Top 10 Triathlon Wetsuits In 2023

Most triathletes need to invest in a high-quality triathlon wetsuit at some point. A wetsuit is something you don’t need to acquire, but if you are engaged in a chilly swim competition or a longer endurance exercise, it might really enhance your experience while participating in the race (or exercising).

If you look for possibilities for ‘wetsuits’, you will discover many, possibly even a multitude of them. Where do you begin? This article was created to give you a concise overview.

When shopping for a wetsuit, it might be best to ensure that you purchase one created especially for triathlons. The market is full of wetsuits that are satisfactory if all you plan to do is snorkel or boogie board.

Competing in a swimming event requires consistent, dynamic physical activity, and triathlon wet suits are meant to facilitate that activity.

It is akin to using a non-triathlon wetsuit in a swim leg as pedalling a children’s bicycle during the bike portion of a triathlon. Investing a bit more in the correct equipment is absolutely worth the expense!

Tri Wetsuits

The price range of triathlon wetsuits varies significantly. A triathlon wetsuit can be purchased for anywhere between fifty and seven hundred dollars, or even more.

The popular phrase “you get what you pay for” is usually valid, yet that doesn’t suggest that everyone should only splurge for a top-of-the-range wetsuit.

The kind of wetsuit you decide to buy should be based on the results you want to achieve in the triathlon, how skilled you are in swimming and your physical fitness, and how regularly you plan to wear it.

We have gathered together a selection of triathlon wetsuits in different price ranges and organized them for your convenience. This is meant to help you choose what kind of wetsuit to buy and what you’ll get for your money.

Make sure you acquire a wetsuit that has been specifically made for triathlon.

If you time it right, you could potentially find a good bargain on a triathlon wetsuit and get more than what you paid for. However, here’s a general idea of the prices associated with high-quality wetsuits.

We constantly search for amazing deals on wetsuits, and if we spot any, we post links to them on our reviews on this website.

Spending More on a Wetsuit Gets You Better Swim Performance

In short, the more you spend on a wetsuit, the more sophistication you will get in a few areas:

  • Better flexibility at the shoulders, for your swim stroke
  • More varied panelling to provide the right coverage at the right places
  • Better buoyancy qualities to keep your body positioned just right
  • In some cases, improved thermal properties for wetsuits in the thermal category

When examining the different types of wetsuits used in triathlons, it is noticeable that they have a lot of commonalities versus a wide range of distinctions.

We are impressed by businesses that are expending effort and resources into researching and exploring the subtleties of neoprene and swimming to provide ever-evolving technology to customers.

An Eco-Friendly Wetsuit Trend

It is not merely about being successful, however — We also appreciate the effort that businesses are undertaking to discover ways to produce wetsuits in a more eco-friendly manner, like what Xterra has already achieved.

This is a welcome trend that we hope continues. The fact is that neoprene is not very eco-friendly. It will not decompose naturally and will not disintegrate if a neoprene wetsuit is disposed of.

An easy way to go green, in addition to sourcing environmentally responsible organizations, is to invest in quality and then keep your wetsuit for a prolonged period. A decreased amount of used wetsuits being thrown away can have a minor impact on the ecological consequences of the wetsuit industry.

We are regularly astonished by the swift development of engineering in a relatively brief period. We have tried to identify suits which offer a great bundle at various costs and present this information accordingly.

The best wetsuits 

1. Zone3 Aspire

It was obvious that the new Aspire suit was successful in testing when we found ourselves choosing it for each swim session, even after testing was finished.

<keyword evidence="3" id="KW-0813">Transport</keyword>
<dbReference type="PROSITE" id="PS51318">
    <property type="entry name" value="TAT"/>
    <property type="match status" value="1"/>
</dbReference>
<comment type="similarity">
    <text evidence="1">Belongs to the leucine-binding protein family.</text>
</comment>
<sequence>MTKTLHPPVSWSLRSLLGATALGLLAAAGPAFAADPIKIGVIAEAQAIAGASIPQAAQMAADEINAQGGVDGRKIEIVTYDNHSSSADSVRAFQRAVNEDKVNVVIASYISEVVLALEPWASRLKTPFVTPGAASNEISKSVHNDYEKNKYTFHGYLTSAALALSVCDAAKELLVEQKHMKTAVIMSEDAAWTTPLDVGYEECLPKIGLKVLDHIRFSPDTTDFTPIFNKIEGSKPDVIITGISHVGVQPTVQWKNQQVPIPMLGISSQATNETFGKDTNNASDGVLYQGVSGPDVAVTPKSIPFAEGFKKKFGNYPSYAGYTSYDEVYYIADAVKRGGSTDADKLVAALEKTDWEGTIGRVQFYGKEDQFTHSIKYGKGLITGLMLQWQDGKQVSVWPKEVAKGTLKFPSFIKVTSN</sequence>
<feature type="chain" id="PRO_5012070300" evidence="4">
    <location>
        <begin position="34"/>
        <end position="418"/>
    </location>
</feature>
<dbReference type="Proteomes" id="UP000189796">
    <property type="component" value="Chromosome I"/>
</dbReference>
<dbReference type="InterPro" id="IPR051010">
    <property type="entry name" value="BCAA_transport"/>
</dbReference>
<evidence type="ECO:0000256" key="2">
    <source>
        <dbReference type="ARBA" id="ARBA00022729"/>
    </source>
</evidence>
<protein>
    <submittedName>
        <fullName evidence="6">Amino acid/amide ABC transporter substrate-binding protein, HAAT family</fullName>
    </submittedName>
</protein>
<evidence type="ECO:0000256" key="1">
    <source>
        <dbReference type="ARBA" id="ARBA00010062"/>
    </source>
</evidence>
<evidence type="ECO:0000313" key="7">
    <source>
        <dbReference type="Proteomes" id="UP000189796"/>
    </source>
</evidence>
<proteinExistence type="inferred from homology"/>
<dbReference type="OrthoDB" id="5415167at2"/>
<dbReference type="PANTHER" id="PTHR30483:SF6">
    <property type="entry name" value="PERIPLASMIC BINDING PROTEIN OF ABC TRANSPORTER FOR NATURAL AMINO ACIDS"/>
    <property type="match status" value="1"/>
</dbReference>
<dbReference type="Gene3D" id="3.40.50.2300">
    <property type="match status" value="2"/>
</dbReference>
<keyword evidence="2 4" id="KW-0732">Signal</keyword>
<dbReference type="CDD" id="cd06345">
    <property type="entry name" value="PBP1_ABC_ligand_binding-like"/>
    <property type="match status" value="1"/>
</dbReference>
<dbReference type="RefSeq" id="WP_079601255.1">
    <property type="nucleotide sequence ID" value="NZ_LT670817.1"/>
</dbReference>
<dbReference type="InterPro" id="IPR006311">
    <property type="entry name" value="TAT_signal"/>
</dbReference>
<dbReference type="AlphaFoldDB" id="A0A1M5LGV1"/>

This suit is highly reliable and simple to use and does not have any of the water leakage troubles encountered with Zone 3 suits.

This wetsuit has a well-balanced buoyancy feature, with 1mm neoprene on the shoulders, 2mm in the arms, and 3mm on the core and legs. It gives the right amount of buoyancy while swimming yet doesn’t make one feel restricted or too buoyant.

The fabric of the lining of the suit made it very easy to put on, and even more importantly, take off, and the collar felt nice. In our opinion, we don’t care for the light pink colour and the cost seems to be a bit expensive compared to the Huub, but these are minor issues given an excellent suit.

2. Orca Athlex Float

The Orca Athlex Float is remarkable for its great flexibility on the torso. This suit is crafted with Yamamoto 39 to provide increased suppleness throughout the arms, shoulders, and back, granting it an unparalleled range of movement compared to any other we have tried.

Some swimmers might feel that the sleeves of the swimsuit were a bit too thin in cold water, however, we didn’t encounter any issues in the UK during spring and summer. The only negative is that they take some more time to unzip in T1, though the YKK zipper is simple and effortless to employ.

We discovered that a low-cut neckline increased the ease of movement while in the water, with Super Composite Skin (SCS) smooth coatings providing us with an effortless swim stroke.

There is sizable buoyancy in the legs due to the 4.5mm neoprene leg panels, yet the sensation isn’t too intense; swimming with a kick was still possible without breaching the water’s surface.

3. 2XU P:2 Propel 

The P:2 from 2XU made it the clear victor about our women’s mid-range evaluation in 2020, and the reasons for this are quite understandable. This suit offers optimal performance with its 39-cell Yamamoto and SCS hydrodynamically-coated fabric, both of which demonstrate its superior calibre.

The right proportions of 5mm for the legs and torso, 3mm for the lower legs and back, and 1.5mm on the arms provide the ideal balance of flexibility and buoyancy, allowing the wearer to experience the most natural movements possible.

Despite resembling a juvenile’s take on a festive libation, the craftsmanship of the “orange fizz” style is noteworthy and of good quality. We have difficulty with the areas of this wrist that provide an engraved concave zone that holds water.

This tech was quite popular back in 2013, but 2XU insist on keeping the hard pieces on the arms, and there has been no proof, either through stories or data, to suggest that they help when pulling through the water.

4. Yonda Spook 

Developed to invite those who are new to outdoor swimming to do so safely, the Yonda Spook is the priciest selection in this cost-effective assessment nonetheless it brings along a strong construction to complement it.